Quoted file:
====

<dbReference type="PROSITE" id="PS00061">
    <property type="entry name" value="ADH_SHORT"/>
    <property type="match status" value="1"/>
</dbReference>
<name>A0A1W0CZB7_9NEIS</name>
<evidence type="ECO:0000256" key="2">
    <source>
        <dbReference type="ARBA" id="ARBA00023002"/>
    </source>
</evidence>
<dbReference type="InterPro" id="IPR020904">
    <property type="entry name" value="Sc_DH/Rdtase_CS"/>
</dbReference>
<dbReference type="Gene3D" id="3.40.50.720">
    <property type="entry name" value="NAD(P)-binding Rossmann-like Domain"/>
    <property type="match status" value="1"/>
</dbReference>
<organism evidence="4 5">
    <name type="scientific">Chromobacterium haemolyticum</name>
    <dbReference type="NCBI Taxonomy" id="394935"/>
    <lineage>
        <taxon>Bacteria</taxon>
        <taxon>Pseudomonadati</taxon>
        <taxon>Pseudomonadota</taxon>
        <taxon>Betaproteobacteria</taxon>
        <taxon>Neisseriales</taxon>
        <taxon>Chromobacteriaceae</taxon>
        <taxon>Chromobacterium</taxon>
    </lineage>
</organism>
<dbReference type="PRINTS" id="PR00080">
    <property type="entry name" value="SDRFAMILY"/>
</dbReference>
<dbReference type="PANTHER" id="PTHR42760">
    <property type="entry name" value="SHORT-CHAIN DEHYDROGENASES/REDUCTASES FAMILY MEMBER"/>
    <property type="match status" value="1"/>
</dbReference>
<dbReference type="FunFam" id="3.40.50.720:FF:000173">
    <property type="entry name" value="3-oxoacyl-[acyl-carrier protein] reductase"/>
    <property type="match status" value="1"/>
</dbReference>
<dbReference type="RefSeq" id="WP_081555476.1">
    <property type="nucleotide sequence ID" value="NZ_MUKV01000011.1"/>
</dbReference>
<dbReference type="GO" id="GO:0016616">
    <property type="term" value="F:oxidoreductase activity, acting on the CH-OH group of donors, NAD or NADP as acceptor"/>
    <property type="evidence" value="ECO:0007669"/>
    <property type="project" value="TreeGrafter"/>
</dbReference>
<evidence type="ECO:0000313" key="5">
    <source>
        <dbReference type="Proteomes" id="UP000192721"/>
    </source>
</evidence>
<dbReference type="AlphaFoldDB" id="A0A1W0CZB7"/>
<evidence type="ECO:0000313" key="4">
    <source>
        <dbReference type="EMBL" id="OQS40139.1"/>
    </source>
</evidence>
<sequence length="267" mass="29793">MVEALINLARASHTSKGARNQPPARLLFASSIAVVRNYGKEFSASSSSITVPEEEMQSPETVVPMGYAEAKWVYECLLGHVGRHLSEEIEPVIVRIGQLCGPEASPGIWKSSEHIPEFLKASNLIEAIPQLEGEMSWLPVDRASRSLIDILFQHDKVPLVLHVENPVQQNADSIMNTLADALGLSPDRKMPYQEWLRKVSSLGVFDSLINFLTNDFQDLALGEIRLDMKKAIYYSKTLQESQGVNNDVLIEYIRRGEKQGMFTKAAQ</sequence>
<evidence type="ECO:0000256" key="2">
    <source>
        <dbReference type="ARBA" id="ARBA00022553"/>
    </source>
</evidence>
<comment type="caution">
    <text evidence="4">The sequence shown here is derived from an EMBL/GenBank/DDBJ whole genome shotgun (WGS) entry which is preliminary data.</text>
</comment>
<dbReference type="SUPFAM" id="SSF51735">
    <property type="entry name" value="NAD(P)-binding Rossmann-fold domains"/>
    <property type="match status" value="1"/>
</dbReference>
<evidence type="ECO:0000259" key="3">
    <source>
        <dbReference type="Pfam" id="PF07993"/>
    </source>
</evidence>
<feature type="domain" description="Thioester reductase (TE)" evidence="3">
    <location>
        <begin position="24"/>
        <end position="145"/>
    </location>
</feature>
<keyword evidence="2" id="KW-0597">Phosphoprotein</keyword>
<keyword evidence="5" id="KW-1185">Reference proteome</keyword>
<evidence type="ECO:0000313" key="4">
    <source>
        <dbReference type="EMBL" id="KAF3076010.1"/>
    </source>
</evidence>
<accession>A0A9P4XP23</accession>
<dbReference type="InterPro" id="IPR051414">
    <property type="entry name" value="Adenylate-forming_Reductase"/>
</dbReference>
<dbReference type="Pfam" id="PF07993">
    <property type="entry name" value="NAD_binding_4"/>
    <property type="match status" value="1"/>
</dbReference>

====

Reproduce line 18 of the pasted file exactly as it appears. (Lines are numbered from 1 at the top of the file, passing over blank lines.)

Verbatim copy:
<organism evidence="4 5">